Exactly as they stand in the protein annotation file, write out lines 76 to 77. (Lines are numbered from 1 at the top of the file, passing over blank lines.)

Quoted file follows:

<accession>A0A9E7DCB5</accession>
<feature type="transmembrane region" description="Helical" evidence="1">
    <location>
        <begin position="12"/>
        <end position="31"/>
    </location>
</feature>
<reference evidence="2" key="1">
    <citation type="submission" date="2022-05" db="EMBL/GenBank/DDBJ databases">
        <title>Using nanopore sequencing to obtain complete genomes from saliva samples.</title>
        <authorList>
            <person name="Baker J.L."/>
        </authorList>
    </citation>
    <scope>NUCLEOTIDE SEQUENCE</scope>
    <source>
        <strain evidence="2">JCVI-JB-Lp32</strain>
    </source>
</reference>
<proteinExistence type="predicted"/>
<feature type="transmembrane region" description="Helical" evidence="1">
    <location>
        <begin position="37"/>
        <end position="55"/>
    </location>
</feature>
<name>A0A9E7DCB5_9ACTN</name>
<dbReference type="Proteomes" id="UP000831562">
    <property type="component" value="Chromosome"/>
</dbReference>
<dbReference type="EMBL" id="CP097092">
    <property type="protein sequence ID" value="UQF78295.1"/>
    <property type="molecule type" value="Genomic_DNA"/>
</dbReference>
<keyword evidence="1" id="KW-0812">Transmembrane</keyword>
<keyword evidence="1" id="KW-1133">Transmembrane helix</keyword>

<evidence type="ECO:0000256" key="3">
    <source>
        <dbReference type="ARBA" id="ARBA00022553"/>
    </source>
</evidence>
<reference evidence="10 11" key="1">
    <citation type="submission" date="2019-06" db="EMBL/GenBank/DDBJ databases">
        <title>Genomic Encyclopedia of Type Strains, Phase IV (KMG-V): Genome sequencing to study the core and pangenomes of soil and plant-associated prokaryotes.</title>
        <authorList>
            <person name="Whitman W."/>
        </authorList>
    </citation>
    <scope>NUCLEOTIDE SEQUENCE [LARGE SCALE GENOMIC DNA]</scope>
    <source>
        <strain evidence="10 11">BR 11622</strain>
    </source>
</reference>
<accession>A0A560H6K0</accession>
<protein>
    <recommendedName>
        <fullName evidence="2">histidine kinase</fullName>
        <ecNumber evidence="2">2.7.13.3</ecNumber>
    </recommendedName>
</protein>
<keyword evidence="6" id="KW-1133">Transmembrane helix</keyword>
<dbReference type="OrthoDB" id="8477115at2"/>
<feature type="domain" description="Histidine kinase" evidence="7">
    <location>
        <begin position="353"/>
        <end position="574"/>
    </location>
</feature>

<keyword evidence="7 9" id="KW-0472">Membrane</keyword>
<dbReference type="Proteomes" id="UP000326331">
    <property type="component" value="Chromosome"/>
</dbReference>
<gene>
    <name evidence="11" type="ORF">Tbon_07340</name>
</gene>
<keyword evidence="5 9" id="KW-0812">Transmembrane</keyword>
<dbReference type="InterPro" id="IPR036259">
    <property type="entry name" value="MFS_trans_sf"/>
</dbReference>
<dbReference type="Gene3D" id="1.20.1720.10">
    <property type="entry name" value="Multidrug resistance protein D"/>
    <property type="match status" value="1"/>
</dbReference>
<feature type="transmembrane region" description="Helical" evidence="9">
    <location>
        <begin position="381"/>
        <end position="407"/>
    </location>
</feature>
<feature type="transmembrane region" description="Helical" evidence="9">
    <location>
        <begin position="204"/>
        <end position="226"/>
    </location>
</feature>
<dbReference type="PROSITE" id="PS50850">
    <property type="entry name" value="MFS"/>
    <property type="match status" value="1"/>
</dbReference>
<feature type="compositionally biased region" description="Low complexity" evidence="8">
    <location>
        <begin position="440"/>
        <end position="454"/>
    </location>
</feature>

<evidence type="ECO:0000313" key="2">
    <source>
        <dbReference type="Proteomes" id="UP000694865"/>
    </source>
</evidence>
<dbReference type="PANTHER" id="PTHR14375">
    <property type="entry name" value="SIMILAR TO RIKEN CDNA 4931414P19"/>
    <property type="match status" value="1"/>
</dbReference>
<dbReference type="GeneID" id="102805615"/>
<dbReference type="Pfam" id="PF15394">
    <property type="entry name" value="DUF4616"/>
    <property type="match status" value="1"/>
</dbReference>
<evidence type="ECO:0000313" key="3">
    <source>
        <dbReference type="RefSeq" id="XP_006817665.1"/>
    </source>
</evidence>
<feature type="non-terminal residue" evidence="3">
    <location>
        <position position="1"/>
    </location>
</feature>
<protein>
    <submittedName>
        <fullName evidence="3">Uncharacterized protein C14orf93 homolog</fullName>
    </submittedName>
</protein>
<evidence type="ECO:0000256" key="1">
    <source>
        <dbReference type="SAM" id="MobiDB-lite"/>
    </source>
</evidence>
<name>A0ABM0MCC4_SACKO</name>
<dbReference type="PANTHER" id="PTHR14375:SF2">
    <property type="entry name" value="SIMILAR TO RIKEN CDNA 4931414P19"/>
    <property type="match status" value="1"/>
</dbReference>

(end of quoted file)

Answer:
<keyword evidence="5 9" id="KW-0812">Transmembrane</keyword>
<dbReference type="InterPro" id="IPR036259">